Teaching without compromise.

Loving without exception.


Our Community Rule (John 13:34, 35)

June 6, 2010 Speaker: Bryce Morgan Series: Misc. Messages

Passage: John 13:34–13:35

Our Community Rule
John 13:34, 35
June 6th, 2010
Way of Grace Church

I. Community Rules

I think there's a good chance that a good number of us this morning live in what's called a “Master-Planned Community”. What is a “Master-Planned Community”? Well it's a community in which, from the beginning, developers lay out every feature that will eventually go into a particular neighborhood: homes, schools, roads, shopping, fire stations, business parks, walking paths, etc.

Now if you live in a master-planned community, then you know that there are not only plans drawn up for where people will live on a particular street, but there are also plans for how people will live once they move in.

In a master-planned community there is typically a homeowners association that is responsible for maintaining common areas in the development, as well as enforcing certain guidelines that are intended to protect the aesthetic character of the community and preserve property values. These guidelines are typically called CC&R’s, or “Covenants, Conditions, and Restrictions”

When you boil it down, what these CC&R’s do is regulate the way that the people in a community live together. They are community rules. But almost every one of these rules could be classified as a restriction, that is, a rule designed to limit an individual for the sake of other individuals.

For example, in certain neighborhoods, you can’t have a car parked in your front yard, or, as was common in my last neighborhood, up on blocks in your front yard. You’re also limited from erecting certain things on your property, like a large statue of Elvis in your front yard, or a four story playhouse in your backyard.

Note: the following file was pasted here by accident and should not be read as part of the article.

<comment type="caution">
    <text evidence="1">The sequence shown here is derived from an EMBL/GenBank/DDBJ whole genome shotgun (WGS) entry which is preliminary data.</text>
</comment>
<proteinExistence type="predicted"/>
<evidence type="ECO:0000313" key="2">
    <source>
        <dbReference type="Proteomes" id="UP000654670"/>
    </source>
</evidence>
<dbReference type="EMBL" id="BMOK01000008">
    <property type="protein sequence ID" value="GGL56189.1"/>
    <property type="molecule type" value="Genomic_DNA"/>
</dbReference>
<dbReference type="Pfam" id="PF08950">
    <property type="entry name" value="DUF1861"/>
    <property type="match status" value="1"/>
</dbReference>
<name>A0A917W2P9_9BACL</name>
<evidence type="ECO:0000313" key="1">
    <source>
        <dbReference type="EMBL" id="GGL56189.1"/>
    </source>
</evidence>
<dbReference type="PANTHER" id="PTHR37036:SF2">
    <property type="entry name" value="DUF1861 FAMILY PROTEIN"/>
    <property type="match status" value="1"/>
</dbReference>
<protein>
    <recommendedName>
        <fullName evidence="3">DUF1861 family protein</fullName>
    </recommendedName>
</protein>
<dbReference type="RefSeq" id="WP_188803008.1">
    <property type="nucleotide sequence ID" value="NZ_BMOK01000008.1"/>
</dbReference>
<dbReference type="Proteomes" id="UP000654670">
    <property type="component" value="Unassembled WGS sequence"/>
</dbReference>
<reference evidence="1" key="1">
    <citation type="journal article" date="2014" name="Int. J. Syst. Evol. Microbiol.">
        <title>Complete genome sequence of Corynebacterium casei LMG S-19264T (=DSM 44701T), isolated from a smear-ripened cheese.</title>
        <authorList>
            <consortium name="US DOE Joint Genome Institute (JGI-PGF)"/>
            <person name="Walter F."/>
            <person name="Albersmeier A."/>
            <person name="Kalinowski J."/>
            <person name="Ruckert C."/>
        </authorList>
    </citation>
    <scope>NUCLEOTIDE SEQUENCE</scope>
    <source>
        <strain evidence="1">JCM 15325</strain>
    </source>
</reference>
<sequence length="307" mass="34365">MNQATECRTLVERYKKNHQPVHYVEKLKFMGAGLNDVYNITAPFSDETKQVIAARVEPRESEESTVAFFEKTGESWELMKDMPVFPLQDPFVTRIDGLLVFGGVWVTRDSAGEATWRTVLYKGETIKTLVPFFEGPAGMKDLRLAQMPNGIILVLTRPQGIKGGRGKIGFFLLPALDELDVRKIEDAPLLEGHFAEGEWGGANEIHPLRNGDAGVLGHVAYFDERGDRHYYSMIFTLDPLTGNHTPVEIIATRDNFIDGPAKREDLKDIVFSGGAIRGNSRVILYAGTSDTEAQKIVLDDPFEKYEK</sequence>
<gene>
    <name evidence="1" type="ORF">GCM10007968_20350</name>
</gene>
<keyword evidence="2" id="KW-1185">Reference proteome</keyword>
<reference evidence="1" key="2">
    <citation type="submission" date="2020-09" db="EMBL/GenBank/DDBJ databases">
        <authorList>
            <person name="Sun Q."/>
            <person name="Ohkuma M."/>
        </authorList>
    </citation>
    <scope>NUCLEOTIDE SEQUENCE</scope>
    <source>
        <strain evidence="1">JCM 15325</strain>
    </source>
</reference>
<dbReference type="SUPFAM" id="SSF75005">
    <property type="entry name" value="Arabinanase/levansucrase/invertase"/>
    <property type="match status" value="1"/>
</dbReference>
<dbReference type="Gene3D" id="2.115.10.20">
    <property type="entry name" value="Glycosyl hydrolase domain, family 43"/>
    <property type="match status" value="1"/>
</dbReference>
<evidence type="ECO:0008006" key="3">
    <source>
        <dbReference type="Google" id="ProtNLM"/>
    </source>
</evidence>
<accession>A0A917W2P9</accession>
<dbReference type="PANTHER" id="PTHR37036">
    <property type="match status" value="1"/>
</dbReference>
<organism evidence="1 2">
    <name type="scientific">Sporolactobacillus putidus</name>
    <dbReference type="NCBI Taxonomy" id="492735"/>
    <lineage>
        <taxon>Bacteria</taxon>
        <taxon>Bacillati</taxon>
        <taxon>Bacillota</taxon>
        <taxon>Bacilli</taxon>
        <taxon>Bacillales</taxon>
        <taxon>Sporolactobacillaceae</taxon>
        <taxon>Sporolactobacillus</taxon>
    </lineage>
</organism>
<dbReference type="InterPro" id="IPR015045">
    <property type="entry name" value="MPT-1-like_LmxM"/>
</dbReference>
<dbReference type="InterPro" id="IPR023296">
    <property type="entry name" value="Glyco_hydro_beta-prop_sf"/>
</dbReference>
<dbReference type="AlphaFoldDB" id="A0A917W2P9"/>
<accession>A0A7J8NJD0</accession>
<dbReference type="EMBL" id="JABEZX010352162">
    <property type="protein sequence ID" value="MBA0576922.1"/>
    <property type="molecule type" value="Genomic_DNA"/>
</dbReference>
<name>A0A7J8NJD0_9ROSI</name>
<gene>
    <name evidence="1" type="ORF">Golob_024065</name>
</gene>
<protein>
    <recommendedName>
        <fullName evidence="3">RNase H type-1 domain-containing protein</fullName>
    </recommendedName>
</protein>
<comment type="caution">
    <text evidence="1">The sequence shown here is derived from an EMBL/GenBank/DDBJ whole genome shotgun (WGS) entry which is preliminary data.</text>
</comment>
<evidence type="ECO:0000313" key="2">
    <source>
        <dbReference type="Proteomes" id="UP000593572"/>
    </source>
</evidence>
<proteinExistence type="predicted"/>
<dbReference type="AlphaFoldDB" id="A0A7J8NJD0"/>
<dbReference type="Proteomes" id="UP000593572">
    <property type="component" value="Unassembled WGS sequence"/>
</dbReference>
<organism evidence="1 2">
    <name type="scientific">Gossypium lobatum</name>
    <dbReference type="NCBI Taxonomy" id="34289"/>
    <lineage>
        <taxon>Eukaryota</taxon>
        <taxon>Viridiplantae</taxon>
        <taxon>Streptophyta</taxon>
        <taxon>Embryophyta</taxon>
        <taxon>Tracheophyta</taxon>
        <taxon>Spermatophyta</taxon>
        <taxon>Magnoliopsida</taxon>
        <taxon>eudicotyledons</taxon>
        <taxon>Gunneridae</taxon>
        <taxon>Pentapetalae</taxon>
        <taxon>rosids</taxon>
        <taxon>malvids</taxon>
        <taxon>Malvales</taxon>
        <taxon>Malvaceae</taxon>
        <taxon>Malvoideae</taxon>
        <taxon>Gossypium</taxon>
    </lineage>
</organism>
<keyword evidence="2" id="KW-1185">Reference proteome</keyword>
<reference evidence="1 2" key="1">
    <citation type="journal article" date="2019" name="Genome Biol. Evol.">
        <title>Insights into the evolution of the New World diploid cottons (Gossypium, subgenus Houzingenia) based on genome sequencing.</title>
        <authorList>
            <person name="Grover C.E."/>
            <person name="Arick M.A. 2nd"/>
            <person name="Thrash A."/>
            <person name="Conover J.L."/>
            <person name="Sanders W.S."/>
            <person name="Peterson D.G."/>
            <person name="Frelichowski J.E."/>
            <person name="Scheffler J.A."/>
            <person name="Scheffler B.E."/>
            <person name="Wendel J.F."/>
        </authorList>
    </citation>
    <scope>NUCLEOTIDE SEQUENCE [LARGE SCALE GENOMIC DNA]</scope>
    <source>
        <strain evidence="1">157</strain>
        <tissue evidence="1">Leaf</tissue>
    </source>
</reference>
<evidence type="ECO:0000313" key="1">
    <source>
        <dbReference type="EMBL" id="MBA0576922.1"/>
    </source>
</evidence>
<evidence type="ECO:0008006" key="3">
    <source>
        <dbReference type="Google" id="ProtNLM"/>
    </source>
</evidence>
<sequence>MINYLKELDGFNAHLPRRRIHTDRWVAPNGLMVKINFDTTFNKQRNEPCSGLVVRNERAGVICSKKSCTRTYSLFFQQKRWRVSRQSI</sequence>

In most cases, when people develop community rules, no matter what kind of community we’re talking about, they are primarily meant to protect the individual by placing restrictions on others.

This morning we are going to talk more about community, about living in community. But we’re going to do this by looking at God’s word to us in Scripture, because the community we’re talking about is the only true “Master” Planned community, because it has been designed by the only true Master, Jesus Christ.

This community is, of course, that group of people that Scripture calls the “church”.

But what are the rules for this community? Are there covenants, conditions, and restrictions that apply to this community?

When we come together, what is guiding the way you behave? What is directing your conduct, your words, your interactions? What might be limiting your words or actions?

Well, this morning, we are going to discover something surprising. We are going to hear directly from the Master himself about our community rules. Or I should say “rule”. Yes, this community of people, of all different ages, from all sorts of backgrounds, with all sorts of different like and dislikes, this community really only has one rule when it comes to the way we live together.

Follow along with me as I read from John 13. Let’s discover this ultimate principle together.

II. The Preceding Context (John 13:31-33)

John 13; let’s begin in verse 31. Let’s use verses 31-33 to set up the scene. Listen:

31 When he [that is, when Judas] had gone out, Jesus said, “Now is the Son of Man glorified, and God is glorified in him. 32 If God is glorified in him, God will also glorify him in himself, and glorify him at once. 33 Little children, yet a little while I am with you. You will seek me, and just as I said to the Jews, so now I also say to you, ‘Where I am going you cannot come.’

Where and when are we? Well, we know from the beginning of this chapter that Jesus is eating the Passover meal together with His disciples. We also know that Judas has just left the house where they are eating in order to betray Jesus.

But why, at this incredibly depressing moment in Jesus’ ministry, does Jesus utter these words, “Now is the Son of Man glorified”? What we see when the narrative continues in chapter 18 is that the events have been set in motion that will lead to Jesus’ excruciating death on the cross, but beyond that to His resurrection, and beyond that, to His exaltation and return to the Father’s side.

This is what Jesus is talking about here. And notice that He refers to the coming events as if they had already taken place and Jesus has been glorified. Jesus speaks this way because He knows that God’s perfect plan to rescue mankind will take place exactly as it has been planned. God will be glorified.